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Cheap 1973 Ford Mustang Project

It’s almost an unwritten law that any complete 1st Generation Mustang project car will be pushing up towards a 5-figure asking price. There are very few exceptions to that rule, but this 1973 Mustang Hardtop is one of those rare exceptions. There’s no denying that it will need some work if it is to be returned to its former glory. However, the $2,000 asking price might make a few of you sit up and take notice. Located in Jamesburg, New Jersey, you will find the Mustang listed for sale here on Facebook.

The Mustang is finished in Medium Blue, and it is showing its age. Judging by the state of the exterior, I believe that it has been sitting exposed to the elements for quite a while. There is rust visible in the lower front fenders and possibly some in the lower rear quarter panels. For me, the biggest concern is that it looks like there might be rust present above the windshield and in the A-Pillar on the driver’s side. If there is, then that would probably sound the death knell for this car. The A-Pillar is structural, and if it needs to be repaired, then the work will need to be performed to the highest standard. Suddenly finding yourself shiny-side-down is not the moment that you want to discover that the repairs are second-rate. The rest of the body might pack a bit of a surprise. I will admit that the photos aren’t great, but I can’t spot anything in the rockers, the lower corners of the doors, or around the rear windows. There is surface corrosion present on the tail-light panel and other areas, but penetrating rust seems to be surprisingly minimal across the rest of the car. It is worth remembering that we know nothing about the floors, frame rails, or the trunk pan. This Mustang may be a bit like an iceberg, where the majority of the trouble is lurking below the surface.

We don’t receive any engine or interior photos, but we know that the Mustang is equipped with a 302ci V8 and an automatic transmission. That combination would have delivered 135hp and enabled the Mustang to romp through the ¼ mile in 18 seconds. The engine and transmission condition is unknown, but it may be possible to coax it back to life if the engine turns freely. Those old Ford V8s are nothing if not robust. We also know nothing about the interior, but at least parts are easy and cheap to find if it requires restoration.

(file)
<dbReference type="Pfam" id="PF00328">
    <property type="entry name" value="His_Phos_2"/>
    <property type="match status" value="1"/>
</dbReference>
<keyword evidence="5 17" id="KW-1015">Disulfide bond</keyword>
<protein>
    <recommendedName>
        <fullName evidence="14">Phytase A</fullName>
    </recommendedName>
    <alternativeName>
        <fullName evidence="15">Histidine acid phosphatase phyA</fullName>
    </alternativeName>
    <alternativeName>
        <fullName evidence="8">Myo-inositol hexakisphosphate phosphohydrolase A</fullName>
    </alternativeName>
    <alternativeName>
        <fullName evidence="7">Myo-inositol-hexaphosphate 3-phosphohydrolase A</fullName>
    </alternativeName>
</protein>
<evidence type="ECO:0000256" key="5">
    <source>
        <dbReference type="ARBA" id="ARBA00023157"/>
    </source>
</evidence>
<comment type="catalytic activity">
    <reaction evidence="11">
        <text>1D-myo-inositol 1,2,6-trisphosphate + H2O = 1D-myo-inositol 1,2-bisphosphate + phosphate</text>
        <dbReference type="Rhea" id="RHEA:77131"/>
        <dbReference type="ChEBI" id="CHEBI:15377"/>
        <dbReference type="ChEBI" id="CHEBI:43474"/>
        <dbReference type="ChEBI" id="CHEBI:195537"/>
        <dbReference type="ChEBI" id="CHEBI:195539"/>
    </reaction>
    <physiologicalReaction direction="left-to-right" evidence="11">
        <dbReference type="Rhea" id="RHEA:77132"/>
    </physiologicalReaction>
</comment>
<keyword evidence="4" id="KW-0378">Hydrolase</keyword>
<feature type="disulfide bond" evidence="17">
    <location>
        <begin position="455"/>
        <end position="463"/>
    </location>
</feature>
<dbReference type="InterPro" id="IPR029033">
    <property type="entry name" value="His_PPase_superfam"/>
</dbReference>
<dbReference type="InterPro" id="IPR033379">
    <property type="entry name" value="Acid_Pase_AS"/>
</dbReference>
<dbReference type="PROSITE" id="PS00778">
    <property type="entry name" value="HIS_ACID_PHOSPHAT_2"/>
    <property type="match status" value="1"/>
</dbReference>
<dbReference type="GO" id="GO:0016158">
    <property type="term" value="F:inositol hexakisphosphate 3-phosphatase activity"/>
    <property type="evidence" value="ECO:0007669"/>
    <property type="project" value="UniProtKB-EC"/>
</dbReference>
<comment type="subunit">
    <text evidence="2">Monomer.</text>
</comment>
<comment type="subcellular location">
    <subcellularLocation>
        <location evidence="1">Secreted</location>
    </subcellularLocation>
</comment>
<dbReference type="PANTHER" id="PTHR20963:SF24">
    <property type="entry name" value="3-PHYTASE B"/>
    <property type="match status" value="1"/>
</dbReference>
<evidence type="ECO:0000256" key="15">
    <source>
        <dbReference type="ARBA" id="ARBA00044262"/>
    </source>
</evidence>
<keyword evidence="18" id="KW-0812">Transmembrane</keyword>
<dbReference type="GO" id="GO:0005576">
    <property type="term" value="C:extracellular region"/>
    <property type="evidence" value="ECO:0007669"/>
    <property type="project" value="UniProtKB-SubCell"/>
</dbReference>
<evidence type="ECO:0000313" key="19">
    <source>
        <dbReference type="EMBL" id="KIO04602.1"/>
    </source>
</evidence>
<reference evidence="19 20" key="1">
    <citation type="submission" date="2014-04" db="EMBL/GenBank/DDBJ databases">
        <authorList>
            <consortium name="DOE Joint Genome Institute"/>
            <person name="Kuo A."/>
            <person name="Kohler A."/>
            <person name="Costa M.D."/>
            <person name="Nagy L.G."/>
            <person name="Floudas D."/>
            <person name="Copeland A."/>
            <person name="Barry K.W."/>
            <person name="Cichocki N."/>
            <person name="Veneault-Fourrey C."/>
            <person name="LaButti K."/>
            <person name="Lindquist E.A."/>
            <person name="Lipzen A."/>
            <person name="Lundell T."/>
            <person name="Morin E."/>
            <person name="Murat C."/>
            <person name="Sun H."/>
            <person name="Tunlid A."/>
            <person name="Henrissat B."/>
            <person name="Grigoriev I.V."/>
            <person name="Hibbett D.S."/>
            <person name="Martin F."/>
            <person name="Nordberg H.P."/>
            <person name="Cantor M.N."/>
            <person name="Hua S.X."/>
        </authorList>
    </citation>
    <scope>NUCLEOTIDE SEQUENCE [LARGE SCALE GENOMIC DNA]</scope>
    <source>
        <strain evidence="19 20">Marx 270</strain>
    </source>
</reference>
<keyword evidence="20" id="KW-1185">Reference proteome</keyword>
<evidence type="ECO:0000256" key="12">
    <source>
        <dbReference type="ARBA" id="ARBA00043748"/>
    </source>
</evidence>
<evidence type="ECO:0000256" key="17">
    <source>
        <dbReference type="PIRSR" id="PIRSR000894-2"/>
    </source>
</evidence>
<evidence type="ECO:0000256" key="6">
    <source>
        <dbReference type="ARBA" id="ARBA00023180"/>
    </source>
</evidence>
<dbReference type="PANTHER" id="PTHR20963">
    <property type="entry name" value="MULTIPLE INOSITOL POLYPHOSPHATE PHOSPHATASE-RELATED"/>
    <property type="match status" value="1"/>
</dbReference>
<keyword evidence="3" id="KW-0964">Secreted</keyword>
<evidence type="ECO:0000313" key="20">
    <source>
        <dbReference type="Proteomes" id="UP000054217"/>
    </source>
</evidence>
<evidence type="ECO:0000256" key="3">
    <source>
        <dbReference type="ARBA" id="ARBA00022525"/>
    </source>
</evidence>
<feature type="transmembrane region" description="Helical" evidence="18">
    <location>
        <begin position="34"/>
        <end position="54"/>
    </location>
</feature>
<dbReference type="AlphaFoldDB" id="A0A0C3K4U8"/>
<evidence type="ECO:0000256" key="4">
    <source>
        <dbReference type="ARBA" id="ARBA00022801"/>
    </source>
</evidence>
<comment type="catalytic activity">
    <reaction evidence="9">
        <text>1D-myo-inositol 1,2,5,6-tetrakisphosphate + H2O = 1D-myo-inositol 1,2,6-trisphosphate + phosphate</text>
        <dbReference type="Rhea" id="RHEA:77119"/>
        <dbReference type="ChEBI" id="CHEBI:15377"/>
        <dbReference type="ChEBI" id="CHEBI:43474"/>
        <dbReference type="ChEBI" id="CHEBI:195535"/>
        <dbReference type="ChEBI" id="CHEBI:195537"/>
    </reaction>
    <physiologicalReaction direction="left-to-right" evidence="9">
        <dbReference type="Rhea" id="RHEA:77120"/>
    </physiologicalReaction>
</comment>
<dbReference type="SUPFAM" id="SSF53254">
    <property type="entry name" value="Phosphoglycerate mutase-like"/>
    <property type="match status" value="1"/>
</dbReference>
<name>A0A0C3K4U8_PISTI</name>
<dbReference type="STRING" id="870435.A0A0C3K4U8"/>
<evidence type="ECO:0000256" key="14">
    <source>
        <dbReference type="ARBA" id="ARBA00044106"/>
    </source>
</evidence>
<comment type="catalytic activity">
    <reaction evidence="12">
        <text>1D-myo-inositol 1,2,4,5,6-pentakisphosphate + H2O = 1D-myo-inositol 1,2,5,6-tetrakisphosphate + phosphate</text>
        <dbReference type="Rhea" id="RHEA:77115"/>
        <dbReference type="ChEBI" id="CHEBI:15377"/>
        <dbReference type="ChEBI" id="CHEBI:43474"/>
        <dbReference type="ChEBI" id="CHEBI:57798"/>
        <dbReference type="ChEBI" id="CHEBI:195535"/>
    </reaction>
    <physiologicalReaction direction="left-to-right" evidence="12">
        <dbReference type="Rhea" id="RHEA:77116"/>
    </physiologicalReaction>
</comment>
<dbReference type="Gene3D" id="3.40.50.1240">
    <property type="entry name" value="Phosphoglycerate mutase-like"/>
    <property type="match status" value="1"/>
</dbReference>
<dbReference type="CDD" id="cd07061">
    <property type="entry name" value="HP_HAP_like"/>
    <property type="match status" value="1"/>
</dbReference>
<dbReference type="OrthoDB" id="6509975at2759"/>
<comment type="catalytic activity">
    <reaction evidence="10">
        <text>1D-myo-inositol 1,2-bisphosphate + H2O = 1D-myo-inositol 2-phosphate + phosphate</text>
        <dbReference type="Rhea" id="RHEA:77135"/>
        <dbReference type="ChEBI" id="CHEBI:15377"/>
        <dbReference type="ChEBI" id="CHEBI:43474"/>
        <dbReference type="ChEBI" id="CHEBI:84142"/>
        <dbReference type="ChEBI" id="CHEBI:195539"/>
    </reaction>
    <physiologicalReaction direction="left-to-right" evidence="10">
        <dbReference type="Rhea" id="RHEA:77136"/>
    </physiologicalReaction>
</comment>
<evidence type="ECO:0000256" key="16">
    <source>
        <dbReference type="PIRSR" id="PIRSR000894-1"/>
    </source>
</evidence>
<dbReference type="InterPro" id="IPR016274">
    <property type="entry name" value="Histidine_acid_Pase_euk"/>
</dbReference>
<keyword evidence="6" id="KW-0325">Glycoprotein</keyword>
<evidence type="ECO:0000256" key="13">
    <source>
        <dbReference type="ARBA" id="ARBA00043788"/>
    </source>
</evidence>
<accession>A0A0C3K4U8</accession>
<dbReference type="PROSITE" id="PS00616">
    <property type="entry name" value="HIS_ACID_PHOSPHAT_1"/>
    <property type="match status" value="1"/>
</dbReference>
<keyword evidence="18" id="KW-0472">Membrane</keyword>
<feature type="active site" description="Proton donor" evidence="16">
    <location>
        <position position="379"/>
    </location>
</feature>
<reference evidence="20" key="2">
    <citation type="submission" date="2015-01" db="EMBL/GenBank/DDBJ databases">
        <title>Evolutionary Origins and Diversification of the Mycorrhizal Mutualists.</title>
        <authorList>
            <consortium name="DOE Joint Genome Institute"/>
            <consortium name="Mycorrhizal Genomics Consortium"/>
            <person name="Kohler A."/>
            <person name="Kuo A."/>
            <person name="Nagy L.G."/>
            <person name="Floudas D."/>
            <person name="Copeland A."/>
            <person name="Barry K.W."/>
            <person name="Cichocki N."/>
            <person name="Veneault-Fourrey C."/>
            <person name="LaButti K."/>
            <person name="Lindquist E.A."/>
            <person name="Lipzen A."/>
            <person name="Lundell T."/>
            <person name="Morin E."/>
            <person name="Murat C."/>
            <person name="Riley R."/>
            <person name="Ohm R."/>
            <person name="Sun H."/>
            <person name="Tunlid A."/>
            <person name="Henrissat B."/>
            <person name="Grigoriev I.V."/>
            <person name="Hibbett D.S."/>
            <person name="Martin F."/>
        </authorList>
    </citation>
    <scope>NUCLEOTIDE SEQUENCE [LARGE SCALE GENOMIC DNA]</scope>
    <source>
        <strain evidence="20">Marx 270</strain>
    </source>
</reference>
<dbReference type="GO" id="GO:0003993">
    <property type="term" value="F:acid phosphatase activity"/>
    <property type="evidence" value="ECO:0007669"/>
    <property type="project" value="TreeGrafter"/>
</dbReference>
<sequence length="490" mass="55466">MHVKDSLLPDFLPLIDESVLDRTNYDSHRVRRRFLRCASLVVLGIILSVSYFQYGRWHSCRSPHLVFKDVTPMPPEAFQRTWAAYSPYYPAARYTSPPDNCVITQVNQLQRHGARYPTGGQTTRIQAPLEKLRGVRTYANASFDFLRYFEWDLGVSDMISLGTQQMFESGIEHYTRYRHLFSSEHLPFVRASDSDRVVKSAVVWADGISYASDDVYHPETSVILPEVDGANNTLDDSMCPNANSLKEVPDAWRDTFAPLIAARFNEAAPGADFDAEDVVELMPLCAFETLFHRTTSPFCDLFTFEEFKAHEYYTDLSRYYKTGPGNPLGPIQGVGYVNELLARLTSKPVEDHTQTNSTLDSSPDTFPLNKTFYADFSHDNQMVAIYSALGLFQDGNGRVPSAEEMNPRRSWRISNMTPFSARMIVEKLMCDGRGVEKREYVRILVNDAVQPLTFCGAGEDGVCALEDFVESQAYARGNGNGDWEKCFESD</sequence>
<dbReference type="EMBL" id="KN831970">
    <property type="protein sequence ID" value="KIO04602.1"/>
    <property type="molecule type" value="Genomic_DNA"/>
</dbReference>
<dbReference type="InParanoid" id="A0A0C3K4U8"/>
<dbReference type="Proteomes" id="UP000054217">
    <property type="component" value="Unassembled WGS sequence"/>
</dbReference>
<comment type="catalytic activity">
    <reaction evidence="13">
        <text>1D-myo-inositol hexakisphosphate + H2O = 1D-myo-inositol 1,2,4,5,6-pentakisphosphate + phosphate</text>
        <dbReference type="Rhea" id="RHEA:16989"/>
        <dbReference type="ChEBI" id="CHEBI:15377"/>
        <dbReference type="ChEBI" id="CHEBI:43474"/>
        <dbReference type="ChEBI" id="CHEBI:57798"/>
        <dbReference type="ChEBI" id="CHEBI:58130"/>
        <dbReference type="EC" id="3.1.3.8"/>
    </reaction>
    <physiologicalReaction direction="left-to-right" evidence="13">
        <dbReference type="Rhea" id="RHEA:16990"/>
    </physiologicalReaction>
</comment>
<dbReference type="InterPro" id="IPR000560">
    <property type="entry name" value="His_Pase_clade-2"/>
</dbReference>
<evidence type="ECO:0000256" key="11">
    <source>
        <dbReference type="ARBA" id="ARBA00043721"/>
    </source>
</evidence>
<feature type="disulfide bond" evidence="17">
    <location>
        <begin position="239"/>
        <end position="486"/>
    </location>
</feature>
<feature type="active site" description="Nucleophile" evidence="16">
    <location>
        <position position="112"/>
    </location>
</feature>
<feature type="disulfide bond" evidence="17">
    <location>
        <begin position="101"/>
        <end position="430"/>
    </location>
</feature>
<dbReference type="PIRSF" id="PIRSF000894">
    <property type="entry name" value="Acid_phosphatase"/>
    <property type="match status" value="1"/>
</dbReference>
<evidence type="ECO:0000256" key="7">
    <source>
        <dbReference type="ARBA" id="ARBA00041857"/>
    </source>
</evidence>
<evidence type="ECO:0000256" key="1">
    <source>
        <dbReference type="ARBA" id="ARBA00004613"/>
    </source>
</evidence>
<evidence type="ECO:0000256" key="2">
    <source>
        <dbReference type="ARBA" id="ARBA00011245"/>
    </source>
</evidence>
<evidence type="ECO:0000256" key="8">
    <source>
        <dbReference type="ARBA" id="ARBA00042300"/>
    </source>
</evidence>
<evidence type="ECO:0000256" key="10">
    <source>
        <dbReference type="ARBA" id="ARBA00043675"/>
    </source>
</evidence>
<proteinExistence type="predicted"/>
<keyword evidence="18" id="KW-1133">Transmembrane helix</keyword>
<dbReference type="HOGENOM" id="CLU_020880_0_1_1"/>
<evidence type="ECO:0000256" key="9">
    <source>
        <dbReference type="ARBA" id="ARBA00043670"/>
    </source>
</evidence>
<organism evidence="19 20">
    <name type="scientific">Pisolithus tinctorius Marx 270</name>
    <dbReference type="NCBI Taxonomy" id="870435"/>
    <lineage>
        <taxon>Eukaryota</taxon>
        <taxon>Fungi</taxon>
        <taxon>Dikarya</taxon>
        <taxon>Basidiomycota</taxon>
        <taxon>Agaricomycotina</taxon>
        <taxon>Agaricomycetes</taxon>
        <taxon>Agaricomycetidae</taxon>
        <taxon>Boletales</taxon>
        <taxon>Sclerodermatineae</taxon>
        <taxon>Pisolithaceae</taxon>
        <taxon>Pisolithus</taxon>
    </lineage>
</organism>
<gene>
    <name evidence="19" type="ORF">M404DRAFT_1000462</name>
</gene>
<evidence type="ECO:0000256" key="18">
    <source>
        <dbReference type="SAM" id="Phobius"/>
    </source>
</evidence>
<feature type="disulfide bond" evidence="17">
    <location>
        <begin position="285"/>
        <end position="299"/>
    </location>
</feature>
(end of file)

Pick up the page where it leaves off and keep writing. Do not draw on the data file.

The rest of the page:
This 1973 Mustang is an unknown quantity, but it is one of the cheapest complete examples that we have seen here at Barn Finds in recent times. That alone makes it worth a look. If there is rust in the A-Pillar, then it has probably deteriorated beyond repair. If that area is sound, then it is possible that it could be one of the surprise packets of 2020. Is anyone willing to check this one out further?


  1. Mark P

    So it’s really not for sale, if it was that wouldn’t have been the ad for it.

  2. Steve R

    Project “first generation“ Mustang coupes in this condition aren’t approaching $10,000, especially the 71-73 models. The asking price, $2,000, might be high based on the information in the ad. For $10,000 someone should be able to find a decent though slightly rough around the edges driver if they are patient and willing to put in the work.

    Steve R

    Like 4
  3. Russell Casey

    I thought gen 1 mustangs were 64-66 MY
    Second-gen 67-68
    Third-gen 69-70
    Fourth-gen 71-73
    Am i mistaken?

    Like 10
    • Steve Lamb

      Up to 73 is classified as 1st gen

      Like 1
  4. Desert Rat

    I think all Mustangs 64 1/2 to 73 are first gens. Mustang ll starting in 74 are
    second gens.

    Like 1
    • Bob C.

      I believe you are right. I still think it’s crazy though. This looks so much different than the first year.

      Like 3
  5. James Schwartz

    Unfortunately, because it’s a ’73 model (and not a fastback or a 351 CJ model), it’s just not worth anywhere near the price of restoration. Sure, someone will buy it, and then realize how many thousands of dollars (and hours) it’s going to take to restore it, and then they’ll sell it a few years down the road.
    You’d be far better off buying one that is restored or a nice original, something you could find for less than half the cost of what the restoration of this one would be. Unless the buyer just wants that “labor of love” thing.

    Like 2
    • Alan Carpenter

      I’ve got a yardfull of “dreams” that prove this very point. And while they sit there waiting for the love, another point is being proved- rust never sleeps.

      Like 7
  6. Jackie Hollingsworth

    I wouldn’t waste my time on this junker.Looks like a parts car to me.

    Like 1
  7. Joe Backer

    The plus side. No bow in the hood. Though give it some time, it will happen.

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